Organic Traffic vs Paid Traffic
Organic and paid traffic are 2 of the 6 sources of website traffic as defined by Google Analytics. They are typically the sources that make up the largest percentage of total web traffic.
- Organic traffic is website visitors that were referred by the organic, or unpaid, results of search engines, principally Google.
- Paid traffic is website visitors that were referred by paid campaigns such as Google AdWords, Microsoft Ads, or Facebook Ads.
The next section compares organic and paid traffic, describing the advantages & disadvantages of investing in each.
Investing in Organic Traffic vs Paid Traffic
The main differences between running an organic traffic campaign vs a paid traffic campaign are listed in the table below. While the two can cost similar amounts, the amount of resource and time investment is quite different, as is the ultimate ROI.
|Cost||$8,000 – $15,000 / month||$5,000 – $20,000 / month|
|Time Until Results||6 months||2 months|
|Resources Needed||Strategist, Writer, Web Developer, Graphic Artist, Manager||Campaign Manager, Copywriter|
Most businesses benefit from investing in a mix of both organic and paid. Targeting organic traffic is a long game and is dependent on creating high-quality content consistently. Success requires knowing your audience, keyword research and developing content that aligns with search intent. The payoffs can be quite substantial in terms of consistently increasing traffic to your site, high rate of conversions and ROI and establishing your company as a thought leader in the industry. Paid traffic channels provide much faster returns than organic ones. For example, short term promotions or new product introductions can benefit greatly from support from paid campaigns.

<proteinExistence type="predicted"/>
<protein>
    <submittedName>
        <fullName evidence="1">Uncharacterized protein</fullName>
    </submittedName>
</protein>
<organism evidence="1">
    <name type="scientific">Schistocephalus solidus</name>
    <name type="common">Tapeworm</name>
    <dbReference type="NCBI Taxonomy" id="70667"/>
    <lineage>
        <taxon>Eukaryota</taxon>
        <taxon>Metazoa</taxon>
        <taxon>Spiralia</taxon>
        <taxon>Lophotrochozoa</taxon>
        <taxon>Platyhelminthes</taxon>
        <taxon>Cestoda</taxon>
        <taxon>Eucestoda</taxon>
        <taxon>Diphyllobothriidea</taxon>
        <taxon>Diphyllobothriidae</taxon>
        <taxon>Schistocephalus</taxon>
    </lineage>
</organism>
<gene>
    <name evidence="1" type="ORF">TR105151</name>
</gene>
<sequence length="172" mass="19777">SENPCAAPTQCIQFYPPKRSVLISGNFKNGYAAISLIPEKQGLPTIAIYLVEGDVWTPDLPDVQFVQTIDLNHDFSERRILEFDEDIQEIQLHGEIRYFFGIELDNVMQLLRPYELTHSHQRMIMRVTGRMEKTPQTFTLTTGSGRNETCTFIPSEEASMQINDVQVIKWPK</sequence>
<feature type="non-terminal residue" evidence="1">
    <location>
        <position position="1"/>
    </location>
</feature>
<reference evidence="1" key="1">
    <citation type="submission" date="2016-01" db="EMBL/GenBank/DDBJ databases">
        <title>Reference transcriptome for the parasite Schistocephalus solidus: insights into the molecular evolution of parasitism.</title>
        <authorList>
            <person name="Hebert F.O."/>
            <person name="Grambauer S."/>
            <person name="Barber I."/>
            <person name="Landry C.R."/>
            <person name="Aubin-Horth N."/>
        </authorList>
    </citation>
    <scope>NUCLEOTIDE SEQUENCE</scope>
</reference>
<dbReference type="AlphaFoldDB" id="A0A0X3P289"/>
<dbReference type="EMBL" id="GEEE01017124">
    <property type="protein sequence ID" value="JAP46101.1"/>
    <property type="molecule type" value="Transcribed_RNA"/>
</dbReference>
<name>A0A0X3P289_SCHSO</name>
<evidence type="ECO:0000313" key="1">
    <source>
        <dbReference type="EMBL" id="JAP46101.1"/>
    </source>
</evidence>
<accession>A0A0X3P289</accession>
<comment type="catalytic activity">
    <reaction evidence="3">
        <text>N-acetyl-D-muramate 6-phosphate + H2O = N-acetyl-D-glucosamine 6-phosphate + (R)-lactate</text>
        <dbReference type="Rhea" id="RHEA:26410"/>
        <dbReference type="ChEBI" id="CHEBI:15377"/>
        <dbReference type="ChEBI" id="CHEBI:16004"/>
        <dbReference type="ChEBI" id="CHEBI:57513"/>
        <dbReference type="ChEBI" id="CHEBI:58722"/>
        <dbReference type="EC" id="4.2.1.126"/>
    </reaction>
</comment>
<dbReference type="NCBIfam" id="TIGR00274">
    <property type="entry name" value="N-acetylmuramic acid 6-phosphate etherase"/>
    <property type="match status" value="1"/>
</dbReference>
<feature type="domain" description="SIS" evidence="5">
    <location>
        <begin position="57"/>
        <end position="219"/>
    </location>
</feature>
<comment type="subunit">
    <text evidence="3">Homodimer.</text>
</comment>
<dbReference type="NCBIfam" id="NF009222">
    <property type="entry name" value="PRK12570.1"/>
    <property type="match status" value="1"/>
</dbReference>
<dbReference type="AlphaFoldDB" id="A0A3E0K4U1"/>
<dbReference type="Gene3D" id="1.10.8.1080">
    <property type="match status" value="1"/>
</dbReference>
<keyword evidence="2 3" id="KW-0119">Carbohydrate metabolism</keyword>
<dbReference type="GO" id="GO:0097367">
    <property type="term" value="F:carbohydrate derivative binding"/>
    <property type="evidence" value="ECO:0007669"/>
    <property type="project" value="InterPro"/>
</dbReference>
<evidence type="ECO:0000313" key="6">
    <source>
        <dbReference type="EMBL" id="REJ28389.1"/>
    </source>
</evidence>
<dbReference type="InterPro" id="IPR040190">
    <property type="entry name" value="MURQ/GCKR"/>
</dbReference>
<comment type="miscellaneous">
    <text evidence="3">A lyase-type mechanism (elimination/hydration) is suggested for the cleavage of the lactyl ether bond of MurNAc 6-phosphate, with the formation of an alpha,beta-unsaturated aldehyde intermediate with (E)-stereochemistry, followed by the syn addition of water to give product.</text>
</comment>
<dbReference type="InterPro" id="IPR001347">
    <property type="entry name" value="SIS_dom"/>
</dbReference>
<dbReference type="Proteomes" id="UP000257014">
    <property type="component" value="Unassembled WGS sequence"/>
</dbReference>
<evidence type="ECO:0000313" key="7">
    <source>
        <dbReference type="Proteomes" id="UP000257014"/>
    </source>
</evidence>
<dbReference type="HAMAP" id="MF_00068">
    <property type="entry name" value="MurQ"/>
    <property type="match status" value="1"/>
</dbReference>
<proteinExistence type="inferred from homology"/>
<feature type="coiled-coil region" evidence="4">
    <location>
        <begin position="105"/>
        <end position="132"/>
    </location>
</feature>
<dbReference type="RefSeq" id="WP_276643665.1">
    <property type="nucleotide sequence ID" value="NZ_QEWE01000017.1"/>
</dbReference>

Paid vs Organic by the Numbers
The above discusses the most immediately relevant statistics for most businesses. Below, we share interesting insights gleaned from our internal data:
Paid vs Organic: Traffic Split
Google is the most powerful driver of new visitors to your website, and companies who don’t leverage PPC as part of their marketing program will find that the majority of their traffic comes from organic sources. Even for those companies that do invest in PPC, organic traffic should remain the primary driver of new leads. Our survey of client data showed the following average split for companies who invest in both SEO and PPC:
Average Organic vs. Paid Traffic Split
|Organic||Paid||Email and Social||Other|
Note that the above split is only representative of companies who have actively invested in organic traffic growth for 1-3 years. Businesses that have only recently begun to invest in SEO can expect to see a lower percentage of organic traffic.
Paid vs Organic: Return on Marketing Spend
While, Return on Marketing Spend (ROAS) is most commonly used to measure the success of paid campaigns, we recently applied a similar approach to SEO, dividing total attributed campaign revenue by total campaign spend. This allowed us to compare the per-dollar performance of SEO and PPC campaigns across 30 industries. The results of our study are shown below:
Executing Your Traffic Generation Strategy
Generating an acceptable amount of traffic to your website is the foundation of any digital marketing strategy. Doing so can be a bit complicated. For example, simply having visitors to your site is not enough. A reasonable number must convert to justify your investment. There are well-defined campaign strategy techniques that will produce good traffic that includes high-quality leads, provided you devote the time and resources required to execute an optimized marketing campaign that is built on SEO and may incorporate timely paid channel traffic generation.
At FPS, we have well over a decade of refining a SEO and Thought Leadership Marketing strategy that not only creates traffic, but traffic that translates into increased growth and ROI for our clients. If you are interested in learning more about organic traffic vs paid traffic and how to maximize your traffic generation, contact us.